A new model – the ML1 Plus
The volume of ML1 sales achieved (coupled with the hugely labour-intensive nature of their construction), plus some unexpected distractions like the new cabinet, have prevented the development of new models that the company had planned. Small numbers of ML1 Signature speakers have been produced to special order though, rather than having a fixed specification, these have tended to represent the very best, cost-no-object variant on the ML1 that Mike could put together at the time. During recent experimentation along those lines, a particularly auspicious upgrade to the crossover was discovered, utilising Mundorf Supreme Silver Oil bypass capacitors and Vishay resistors. This is now being offered as the ML1 Plus model, at an AU$400 upcharge. Owners of earlier ML1s who are able to return their speakers to the factory can have the modification retro-fitted for the same sum, plus a small additional labour charge.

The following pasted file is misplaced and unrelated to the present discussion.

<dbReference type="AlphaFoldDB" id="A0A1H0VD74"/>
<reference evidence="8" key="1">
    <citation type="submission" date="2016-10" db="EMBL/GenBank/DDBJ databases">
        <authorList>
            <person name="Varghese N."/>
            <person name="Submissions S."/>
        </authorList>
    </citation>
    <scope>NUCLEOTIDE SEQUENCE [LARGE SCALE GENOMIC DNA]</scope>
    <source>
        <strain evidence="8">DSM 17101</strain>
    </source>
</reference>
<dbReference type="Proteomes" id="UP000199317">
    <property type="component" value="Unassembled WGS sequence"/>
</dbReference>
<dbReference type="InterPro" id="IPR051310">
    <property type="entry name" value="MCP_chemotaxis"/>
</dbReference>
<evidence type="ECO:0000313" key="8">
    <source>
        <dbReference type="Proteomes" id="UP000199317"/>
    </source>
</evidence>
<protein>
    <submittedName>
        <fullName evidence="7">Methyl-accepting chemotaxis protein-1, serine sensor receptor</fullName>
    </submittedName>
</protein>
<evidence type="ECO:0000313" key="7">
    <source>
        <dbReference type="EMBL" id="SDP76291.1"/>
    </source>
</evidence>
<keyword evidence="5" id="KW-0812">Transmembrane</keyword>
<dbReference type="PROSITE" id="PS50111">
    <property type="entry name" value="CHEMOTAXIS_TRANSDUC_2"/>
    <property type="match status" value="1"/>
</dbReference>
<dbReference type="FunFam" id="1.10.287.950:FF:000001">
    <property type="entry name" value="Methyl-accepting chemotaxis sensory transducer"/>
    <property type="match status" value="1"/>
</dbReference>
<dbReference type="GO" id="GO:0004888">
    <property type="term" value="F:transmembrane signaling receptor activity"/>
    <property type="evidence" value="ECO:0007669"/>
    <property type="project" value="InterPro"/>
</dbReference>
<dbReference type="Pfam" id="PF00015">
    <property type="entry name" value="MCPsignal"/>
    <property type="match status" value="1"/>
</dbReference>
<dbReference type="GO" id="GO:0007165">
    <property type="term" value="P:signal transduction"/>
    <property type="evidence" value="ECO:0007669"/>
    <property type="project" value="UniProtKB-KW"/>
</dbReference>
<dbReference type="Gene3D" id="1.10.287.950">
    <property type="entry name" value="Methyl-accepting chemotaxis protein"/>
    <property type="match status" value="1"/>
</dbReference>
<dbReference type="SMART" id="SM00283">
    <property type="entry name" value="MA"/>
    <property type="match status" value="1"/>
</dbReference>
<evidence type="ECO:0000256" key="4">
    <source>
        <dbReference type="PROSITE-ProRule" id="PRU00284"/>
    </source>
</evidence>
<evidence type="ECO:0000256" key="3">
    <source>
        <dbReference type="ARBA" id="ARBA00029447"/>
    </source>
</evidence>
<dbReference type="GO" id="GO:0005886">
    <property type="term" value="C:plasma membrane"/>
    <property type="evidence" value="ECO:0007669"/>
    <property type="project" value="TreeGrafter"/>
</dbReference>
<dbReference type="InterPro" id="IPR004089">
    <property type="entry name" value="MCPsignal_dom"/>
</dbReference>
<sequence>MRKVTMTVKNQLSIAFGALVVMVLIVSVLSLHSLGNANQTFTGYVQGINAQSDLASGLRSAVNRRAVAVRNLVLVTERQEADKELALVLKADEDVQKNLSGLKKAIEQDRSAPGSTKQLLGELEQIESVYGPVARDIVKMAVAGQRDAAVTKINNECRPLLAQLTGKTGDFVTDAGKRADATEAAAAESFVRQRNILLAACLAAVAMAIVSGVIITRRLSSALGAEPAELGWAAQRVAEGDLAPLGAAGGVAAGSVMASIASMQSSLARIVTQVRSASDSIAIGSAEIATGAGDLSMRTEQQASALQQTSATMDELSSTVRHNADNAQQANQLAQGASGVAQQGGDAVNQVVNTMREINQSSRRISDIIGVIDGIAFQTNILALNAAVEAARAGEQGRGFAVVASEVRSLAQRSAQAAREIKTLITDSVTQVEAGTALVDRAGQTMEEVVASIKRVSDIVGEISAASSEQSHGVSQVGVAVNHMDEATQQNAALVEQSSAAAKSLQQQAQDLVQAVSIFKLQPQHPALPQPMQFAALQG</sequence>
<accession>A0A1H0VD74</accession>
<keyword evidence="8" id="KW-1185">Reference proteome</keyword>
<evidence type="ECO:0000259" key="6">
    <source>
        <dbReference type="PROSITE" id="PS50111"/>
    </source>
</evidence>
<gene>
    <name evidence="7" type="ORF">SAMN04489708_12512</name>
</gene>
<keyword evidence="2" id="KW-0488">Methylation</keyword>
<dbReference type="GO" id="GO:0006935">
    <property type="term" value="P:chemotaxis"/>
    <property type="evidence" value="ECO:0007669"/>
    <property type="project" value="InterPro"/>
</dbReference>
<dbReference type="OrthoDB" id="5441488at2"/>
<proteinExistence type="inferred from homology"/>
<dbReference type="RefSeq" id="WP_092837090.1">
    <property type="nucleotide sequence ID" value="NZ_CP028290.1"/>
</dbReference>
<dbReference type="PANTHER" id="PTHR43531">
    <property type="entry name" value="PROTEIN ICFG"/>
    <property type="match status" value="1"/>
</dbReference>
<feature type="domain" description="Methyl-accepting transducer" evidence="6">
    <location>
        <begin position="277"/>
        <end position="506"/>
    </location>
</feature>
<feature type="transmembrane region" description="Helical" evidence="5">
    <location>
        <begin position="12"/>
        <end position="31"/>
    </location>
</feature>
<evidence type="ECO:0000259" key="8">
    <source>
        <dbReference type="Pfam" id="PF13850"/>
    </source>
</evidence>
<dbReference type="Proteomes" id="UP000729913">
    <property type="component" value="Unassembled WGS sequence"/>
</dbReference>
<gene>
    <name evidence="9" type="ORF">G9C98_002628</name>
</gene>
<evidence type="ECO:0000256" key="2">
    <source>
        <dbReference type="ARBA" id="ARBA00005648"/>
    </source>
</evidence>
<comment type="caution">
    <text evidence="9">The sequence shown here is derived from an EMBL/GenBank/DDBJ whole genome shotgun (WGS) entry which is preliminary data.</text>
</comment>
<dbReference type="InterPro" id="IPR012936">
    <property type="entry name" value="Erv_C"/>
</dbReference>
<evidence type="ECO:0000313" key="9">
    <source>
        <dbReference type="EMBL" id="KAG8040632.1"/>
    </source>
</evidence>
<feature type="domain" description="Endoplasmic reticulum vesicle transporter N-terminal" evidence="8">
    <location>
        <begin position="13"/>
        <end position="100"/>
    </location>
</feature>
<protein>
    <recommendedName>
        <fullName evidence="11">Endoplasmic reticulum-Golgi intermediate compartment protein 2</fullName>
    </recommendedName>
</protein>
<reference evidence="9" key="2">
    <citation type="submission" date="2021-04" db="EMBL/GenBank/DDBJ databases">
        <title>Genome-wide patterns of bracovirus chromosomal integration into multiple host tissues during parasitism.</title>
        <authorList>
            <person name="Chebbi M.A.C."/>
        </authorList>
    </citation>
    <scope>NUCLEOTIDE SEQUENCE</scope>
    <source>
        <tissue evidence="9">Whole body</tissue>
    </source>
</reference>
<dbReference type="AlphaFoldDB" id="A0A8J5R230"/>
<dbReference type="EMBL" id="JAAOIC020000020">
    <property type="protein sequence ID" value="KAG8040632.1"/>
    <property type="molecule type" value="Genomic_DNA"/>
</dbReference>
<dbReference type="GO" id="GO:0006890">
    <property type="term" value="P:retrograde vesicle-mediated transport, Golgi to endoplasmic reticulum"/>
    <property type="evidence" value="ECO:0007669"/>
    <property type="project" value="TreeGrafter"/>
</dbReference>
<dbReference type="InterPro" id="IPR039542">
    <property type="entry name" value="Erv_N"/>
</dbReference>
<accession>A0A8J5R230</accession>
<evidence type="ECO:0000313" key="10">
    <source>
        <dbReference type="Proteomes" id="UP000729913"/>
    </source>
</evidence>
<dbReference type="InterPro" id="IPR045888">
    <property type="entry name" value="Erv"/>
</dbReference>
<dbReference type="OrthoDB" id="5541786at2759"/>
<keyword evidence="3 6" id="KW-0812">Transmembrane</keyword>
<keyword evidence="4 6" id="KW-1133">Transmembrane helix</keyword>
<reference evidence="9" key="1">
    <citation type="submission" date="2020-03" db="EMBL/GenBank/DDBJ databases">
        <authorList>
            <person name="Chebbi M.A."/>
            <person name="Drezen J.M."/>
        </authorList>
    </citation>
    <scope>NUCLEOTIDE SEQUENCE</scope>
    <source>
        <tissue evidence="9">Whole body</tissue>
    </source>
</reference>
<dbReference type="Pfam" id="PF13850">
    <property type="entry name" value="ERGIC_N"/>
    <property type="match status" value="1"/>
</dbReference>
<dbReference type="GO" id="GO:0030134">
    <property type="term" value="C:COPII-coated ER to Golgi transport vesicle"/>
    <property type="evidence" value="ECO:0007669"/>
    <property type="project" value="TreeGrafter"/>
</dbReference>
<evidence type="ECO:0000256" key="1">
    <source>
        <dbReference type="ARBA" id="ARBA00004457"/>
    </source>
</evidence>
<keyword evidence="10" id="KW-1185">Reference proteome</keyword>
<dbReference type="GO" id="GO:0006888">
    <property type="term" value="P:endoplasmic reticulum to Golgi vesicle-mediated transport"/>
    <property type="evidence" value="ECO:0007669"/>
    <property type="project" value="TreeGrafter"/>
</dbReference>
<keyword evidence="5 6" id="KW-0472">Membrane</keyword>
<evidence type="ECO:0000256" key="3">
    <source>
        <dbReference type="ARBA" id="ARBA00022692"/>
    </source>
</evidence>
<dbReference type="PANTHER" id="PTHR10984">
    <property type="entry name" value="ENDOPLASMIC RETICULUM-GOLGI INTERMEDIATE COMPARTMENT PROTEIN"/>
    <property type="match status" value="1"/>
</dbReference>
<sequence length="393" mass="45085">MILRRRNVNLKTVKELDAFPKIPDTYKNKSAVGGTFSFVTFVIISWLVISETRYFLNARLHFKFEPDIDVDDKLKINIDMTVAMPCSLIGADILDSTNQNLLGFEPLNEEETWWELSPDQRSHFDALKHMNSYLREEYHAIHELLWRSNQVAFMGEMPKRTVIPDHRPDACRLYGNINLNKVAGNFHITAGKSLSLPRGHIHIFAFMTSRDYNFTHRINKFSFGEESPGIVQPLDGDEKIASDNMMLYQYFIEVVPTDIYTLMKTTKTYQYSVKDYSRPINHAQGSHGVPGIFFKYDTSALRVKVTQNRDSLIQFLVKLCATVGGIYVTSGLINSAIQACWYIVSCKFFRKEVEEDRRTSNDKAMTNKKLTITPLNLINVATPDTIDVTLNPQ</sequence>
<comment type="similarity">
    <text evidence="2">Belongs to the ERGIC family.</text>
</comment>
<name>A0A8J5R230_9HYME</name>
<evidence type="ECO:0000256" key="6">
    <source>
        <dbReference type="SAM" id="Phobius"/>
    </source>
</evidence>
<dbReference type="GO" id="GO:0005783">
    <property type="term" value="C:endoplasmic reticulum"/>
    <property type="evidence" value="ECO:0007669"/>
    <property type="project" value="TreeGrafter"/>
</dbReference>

My visit culminated in a chance to hear the latest ML1 and ML1 Plus models side-by-side. With no samples of the original HD3 model on the premises, I was unable to gauge how much improvement has been realised in the base speaker since my review. What I can say is that the ML1 sounded absolutely spectacular, even more so than I remembered it – little wonder it makes such a powerful impression on those unsuspecting souls hearing it for the first time. Yet, even on a relatively brief comparison, the ML1 Plus demonstrated improvements in treble smoothness, detail resolution and soundstage focus that were as obvious as they were unexpected. I find it hard to imagine anyone who, hearing the same comparison, wouldn’t gladly throw down the extra money and thank Mike for taking it; though, in truth, it may not be every system that is capable of revealing the differences so clearly.
Boys will be Boys …